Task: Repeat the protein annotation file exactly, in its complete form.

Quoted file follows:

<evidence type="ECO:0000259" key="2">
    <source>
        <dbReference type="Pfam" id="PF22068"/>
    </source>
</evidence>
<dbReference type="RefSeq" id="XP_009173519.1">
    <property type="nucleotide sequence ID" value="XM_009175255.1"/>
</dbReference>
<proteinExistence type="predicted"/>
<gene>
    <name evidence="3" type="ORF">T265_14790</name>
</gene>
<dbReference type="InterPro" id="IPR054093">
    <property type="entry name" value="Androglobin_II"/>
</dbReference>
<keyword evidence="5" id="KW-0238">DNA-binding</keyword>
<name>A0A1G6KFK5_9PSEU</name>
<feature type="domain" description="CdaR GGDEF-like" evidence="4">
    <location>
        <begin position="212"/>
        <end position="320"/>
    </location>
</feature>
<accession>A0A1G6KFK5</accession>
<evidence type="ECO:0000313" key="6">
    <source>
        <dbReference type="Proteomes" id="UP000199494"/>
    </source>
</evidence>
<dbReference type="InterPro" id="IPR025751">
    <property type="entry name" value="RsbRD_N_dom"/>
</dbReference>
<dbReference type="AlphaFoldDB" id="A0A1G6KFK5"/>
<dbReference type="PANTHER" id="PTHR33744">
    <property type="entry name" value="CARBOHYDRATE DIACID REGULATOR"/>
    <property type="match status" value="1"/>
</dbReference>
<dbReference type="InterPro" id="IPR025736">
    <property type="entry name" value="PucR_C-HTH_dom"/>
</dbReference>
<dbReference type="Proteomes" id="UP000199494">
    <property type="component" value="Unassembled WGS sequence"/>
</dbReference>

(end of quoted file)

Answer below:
<evidence type="ECO:0000259" key="2">
    <source>
        <dbReference type="Pfam" id="PF22068"/>
    </source>
</evidence>
<dbReference type="RefSeq" id="XP_009173519.1">
    <property type="nucleotide sequence ID" value="XM_009175255.1"/>
</dbReference>
<proteinExistence type="predicted"/>
<gene>
    <name evidence="3" type="ORF">T265_14790</name>
</gene>
<dbReference type="InterPro" id="IPR054093">
    <property type="entry name" value="Androglobin_II"/>
</dbReference>
<keyword evidence="5" id="KW-0238">DNA-binding</keyword>
<name>A0A1G6KFK5_9PSEU</name>
<feature type="domain" description="CdaR GGDEF-like" evidence="4">
    <location>
        <begin position="212"/>
        <end position="320"/>
    </location>
</feature>
<accession>A0A1G6KFK5</accession>
<evidence type="ECO:0000313" key="6">
    <source>
        <dbReference type="Proteomes" id="UP000199494"/>
    </source>
</evidence>
<dbReference type="InterPro" id="IPR025751">
    <property type="entry name" value="RsbRD_N_dom"/>
</dbReference>
<dbReference type="AlphaFoldDB" id="A0A1G6KFK5"/>
<dbReference type="PANTHER" id="PTHR33744">
    <property type="entry name" value="CARBOHYDRATE DIACID REGULATOR"/>
    <property type="match status" value="1"/>
</dbReference>
<dbReference type="InterPro" id="IPR025736">
    <property type="entry name" value="PucR_C-HTH_dom"/>
</dbReference>
<dbReference type="Proteomes" id="UP000199494">
    <property type="component" value="Unassembled WGS sequence"/>
</dbReference>